Materials and methods

Study design

In collaboration with the Millennium Mathematics Project, an educational and outreach project based at University of Cambridge, we recruited four schools to participate in our public engagement and research project in spring 2014. From the applications received, 4 schools were selected in a purposive sample to include a range of geographical and socioeconomic settings (north/south, rural/urban, single-sex/co-educational, fee paying/non-fee paying). For context, 83% of the UK population live in urban areas [28], 4% of schools in England are single-sex [29] and around 7% of children in Britain attend fee paying schools [30].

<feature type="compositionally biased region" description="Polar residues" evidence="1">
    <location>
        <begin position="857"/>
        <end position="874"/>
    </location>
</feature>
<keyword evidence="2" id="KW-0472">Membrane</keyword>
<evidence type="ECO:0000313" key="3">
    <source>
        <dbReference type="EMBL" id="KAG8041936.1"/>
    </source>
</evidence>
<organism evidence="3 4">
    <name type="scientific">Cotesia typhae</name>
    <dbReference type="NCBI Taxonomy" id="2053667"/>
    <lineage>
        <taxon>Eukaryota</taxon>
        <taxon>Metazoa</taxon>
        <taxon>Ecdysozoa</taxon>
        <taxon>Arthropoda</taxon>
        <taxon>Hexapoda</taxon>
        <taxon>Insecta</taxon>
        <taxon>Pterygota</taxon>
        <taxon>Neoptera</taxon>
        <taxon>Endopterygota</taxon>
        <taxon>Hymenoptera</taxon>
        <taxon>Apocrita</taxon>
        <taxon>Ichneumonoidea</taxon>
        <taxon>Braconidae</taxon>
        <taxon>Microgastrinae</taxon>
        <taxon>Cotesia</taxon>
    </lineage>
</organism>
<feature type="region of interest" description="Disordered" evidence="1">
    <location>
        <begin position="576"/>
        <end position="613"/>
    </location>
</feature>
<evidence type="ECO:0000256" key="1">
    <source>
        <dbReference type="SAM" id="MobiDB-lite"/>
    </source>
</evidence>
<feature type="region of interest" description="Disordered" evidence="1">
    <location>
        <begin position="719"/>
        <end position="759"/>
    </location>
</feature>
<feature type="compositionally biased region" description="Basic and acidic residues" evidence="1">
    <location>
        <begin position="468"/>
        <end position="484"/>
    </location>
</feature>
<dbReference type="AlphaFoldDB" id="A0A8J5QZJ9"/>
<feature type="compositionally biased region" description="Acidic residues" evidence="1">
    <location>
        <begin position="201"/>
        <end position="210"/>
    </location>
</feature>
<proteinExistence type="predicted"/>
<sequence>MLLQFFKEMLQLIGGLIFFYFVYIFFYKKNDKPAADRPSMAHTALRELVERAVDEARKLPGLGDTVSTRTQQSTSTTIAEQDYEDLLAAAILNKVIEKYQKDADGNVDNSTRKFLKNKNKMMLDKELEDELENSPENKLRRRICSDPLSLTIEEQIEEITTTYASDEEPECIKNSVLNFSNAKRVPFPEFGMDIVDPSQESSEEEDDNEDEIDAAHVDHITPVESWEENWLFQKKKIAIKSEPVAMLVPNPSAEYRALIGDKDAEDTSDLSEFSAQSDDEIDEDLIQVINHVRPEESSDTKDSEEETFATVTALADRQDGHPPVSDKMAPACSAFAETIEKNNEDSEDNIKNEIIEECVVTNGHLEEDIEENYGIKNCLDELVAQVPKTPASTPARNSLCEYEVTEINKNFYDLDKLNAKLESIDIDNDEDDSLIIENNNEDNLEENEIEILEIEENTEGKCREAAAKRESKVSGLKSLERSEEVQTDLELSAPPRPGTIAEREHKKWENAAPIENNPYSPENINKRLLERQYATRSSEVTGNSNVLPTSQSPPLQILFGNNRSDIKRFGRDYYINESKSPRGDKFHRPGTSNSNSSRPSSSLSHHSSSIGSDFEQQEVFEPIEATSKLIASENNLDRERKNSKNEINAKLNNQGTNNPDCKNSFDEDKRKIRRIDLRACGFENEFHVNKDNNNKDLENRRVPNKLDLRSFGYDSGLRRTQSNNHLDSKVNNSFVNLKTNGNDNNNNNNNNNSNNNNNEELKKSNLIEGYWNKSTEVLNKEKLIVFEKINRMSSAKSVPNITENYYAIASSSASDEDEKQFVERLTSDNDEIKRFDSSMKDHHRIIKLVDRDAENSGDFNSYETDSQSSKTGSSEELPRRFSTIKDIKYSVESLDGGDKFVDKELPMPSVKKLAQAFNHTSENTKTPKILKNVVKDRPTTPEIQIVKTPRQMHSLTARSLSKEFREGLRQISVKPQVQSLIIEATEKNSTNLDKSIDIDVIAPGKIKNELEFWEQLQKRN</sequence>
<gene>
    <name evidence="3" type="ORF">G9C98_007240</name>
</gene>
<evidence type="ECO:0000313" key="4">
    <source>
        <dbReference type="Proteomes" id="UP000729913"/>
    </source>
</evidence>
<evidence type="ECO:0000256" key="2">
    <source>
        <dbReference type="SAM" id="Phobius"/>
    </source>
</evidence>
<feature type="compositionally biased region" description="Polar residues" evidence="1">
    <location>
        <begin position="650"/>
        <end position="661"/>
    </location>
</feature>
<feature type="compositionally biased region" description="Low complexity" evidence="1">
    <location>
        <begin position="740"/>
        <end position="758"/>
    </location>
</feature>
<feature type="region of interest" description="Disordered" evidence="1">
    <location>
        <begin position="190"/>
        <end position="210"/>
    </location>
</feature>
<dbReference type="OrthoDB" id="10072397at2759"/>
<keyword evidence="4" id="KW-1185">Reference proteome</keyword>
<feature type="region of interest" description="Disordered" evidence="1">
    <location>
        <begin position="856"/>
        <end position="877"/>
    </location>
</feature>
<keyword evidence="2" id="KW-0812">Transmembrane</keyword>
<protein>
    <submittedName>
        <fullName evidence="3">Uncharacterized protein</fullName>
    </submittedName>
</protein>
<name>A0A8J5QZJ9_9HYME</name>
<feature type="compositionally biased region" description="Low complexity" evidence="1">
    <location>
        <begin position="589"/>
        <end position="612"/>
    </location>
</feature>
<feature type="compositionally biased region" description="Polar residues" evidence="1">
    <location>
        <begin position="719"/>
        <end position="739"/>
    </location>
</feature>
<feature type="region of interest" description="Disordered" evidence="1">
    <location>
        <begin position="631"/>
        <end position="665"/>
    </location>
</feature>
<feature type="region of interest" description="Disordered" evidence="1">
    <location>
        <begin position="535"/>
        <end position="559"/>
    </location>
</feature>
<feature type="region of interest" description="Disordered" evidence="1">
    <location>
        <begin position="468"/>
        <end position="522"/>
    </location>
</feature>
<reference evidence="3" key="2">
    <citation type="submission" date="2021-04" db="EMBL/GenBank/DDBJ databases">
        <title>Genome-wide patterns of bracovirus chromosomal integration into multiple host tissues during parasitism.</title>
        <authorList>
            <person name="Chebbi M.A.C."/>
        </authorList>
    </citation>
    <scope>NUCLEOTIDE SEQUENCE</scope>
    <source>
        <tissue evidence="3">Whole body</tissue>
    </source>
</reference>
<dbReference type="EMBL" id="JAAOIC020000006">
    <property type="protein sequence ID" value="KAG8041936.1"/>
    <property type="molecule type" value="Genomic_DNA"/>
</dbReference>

In the four schools, we worked with year 10 (i.e. 14-15 years old) students on the study design and logistics. Year 7 students (aged 11-12) within each school were the target population for data collection. As with previous projects [23, 31], we used public engagement with schools to facilitate data collection as part of a wider programme of curriculum-relevant scientific activities [32]. We did this using a combination of two school visits per school and six joint video conferences. These video conferences were particularly useful in enabling interaction between the four school classes involved in the project. In particular, all four schools collaborated to design the final questionnaire and obtain consent from study participants, as well as data collection, and analysis and discussion of findings. This provided students with first hand experience of working on a research project from hypothesis to conclusion.